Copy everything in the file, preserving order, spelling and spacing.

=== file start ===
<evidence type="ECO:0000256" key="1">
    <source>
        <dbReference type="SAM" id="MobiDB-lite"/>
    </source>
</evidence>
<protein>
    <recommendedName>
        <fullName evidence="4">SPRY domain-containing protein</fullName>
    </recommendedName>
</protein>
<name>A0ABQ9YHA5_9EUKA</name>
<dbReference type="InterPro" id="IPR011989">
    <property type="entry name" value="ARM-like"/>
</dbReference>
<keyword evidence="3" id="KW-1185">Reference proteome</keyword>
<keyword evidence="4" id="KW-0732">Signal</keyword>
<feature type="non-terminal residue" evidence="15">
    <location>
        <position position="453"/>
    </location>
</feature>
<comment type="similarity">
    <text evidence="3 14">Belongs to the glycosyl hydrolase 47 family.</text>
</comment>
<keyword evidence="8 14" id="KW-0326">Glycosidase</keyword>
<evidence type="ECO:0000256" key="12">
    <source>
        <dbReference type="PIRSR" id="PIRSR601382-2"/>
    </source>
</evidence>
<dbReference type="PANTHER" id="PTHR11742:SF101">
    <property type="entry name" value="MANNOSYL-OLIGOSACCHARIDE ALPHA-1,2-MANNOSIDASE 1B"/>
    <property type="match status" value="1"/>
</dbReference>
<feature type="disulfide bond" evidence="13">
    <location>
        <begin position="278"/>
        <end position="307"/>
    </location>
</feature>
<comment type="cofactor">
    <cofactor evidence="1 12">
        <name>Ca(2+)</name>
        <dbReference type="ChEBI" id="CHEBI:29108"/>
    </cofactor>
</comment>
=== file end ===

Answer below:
<evidence type="ECO:0000256" key="1">
    <source>
        <dbReference type="SAM" id="MobiDB-lite"/>
    </source>
</evidence>
<protein>
    <recommendedName>
        <fullName evidence="4">SPRY domain-containing protein</fullName>
    </recommendedName>
</protein>
<name>A0ABQ9YHA5_9EUKA</name>
<dbReference type="InterPro" id="IPR011989">
    <property type="entry name" value="ARM-like"/>
</dbReference>
<keyword evidence="3" id="KW-1185">Reference proteome</keyword>
<keyword evidence="4" id="KW-0732">Signal</keyword>
<feature type="non-terminal residue" evidence="15">
    <location>
        <position position="453"/>
    </location>
</feature>
<comment type="similarity">
    <text evidence="3 14">Belongs to the glycosyl hydrolase 47 family.</text>
</comment>
<keyword evidence="8 14" id="KW-0326">Glycosidase</keyword>
<evidence type="ECO:0000256" key="12">
    <source>
        <dbReference type="PIRSR" id="PIRSR601382-2"/>
    </source>
</evidence>
<dbReference type="PANTHER" id="PTHR11742:SF101">
    <property type="entry name" value="MANNOSYL-OLIGOSACCHARIDE ALPHA-1,2-MANNOSIDASE 1B"/>
    <property type="match status" value="1"/>
</dbReference>
<feature type="disulfide bond" evidence="13">
    <location>
        <begin position="278"/>
        <end position="307"/>
    </location>
</feature>
<comment type="cofactor">
    <cofactor evidence="1 12">
        <name>Ca(2+)</name>
        <dbReference type="ChEBI" id="CHEBI:29108"/>
    </cofactor>
</comment>